While the natural instinct for many parents is to be more protective towards their children because they have diabetes, children will surprise you with their strength and their ability to adapt. If your child has struggled to sleep one evening because of their diabetes then, as you would with any other illness, if they are not fit for school then perhaps a morning off or a day off would best assist their recovery?

Do not be afraid to keep your children off school but it is probably best not to concentrate upon diabetes and perhaps look at the overall health and well-being of your children.

High blood sugar in the morning

Many diabetics are tested throughout the day and if their blood sugar level is high at the start of the morning this would obviously be a concern. A number of parents of diabetics have come forward to suggest that rather than keeping them off school for a full day, perhaps a few hours are all that will be required to reduce their blood sugars to a safe level. As we mentioned above, there is no one size fits all remedy for children and school and parents will often need to make a snap decision based upon the individual circumstances. Finding a balance between being overprotective and trying to ensure that your children have as normal a life as possible is not easy but experience will help – it will become easier with time.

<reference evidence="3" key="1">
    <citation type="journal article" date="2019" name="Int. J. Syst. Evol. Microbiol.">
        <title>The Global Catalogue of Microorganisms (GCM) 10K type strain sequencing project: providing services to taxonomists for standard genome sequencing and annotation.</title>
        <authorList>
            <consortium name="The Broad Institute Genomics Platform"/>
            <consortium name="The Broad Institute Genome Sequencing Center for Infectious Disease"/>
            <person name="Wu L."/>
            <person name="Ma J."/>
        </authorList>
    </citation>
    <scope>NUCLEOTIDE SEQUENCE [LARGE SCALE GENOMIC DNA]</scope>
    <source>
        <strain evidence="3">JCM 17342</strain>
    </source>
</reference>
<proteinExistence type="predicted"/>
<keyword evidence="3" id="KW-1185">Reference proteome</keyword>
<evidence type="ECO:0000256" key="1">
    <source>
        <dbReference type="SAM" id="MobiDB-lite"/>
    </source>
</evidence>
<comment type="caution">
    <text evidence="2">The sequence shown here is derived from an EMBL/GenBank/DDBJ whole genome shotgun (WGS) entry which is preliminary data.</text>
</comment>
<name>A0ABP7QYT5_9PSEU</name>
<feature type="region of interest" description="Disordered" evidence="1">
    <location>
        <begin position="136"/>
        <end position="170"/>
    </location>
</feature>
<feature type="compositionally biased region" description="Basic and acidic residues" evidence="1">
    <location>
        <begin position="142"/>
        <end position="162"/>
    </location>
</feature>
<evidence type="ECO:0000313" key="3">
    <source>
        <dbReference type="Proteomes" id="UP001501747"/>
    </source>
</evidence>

You may find that initially after your child joins preschool for full school, or indeed very soon after they are diagnosed with diabetes if they were already of school age, you do become overprotective. This is all natural and until all parties involved, the child, parents and the school are fully up to speed with their particular role in the life of your child and the battle against diabetes it is for many a sensible policy to introduce. However, you then have a problem when do you reduce the influence of diabetes upon your child and their school life, when do you begin to loosen the apron strings?

Education is important

While there is no doubt the education from a very early age is vital to the development of your child there will be issues along the way with regards to diabetes and children. Those who have children recently diagnosed with diabetes will be pleased to learn that the vast majority of parents are reporting very little in the way of school absences because of diabetes with some suggesting only one or two days a year are lost directly because of diabetes.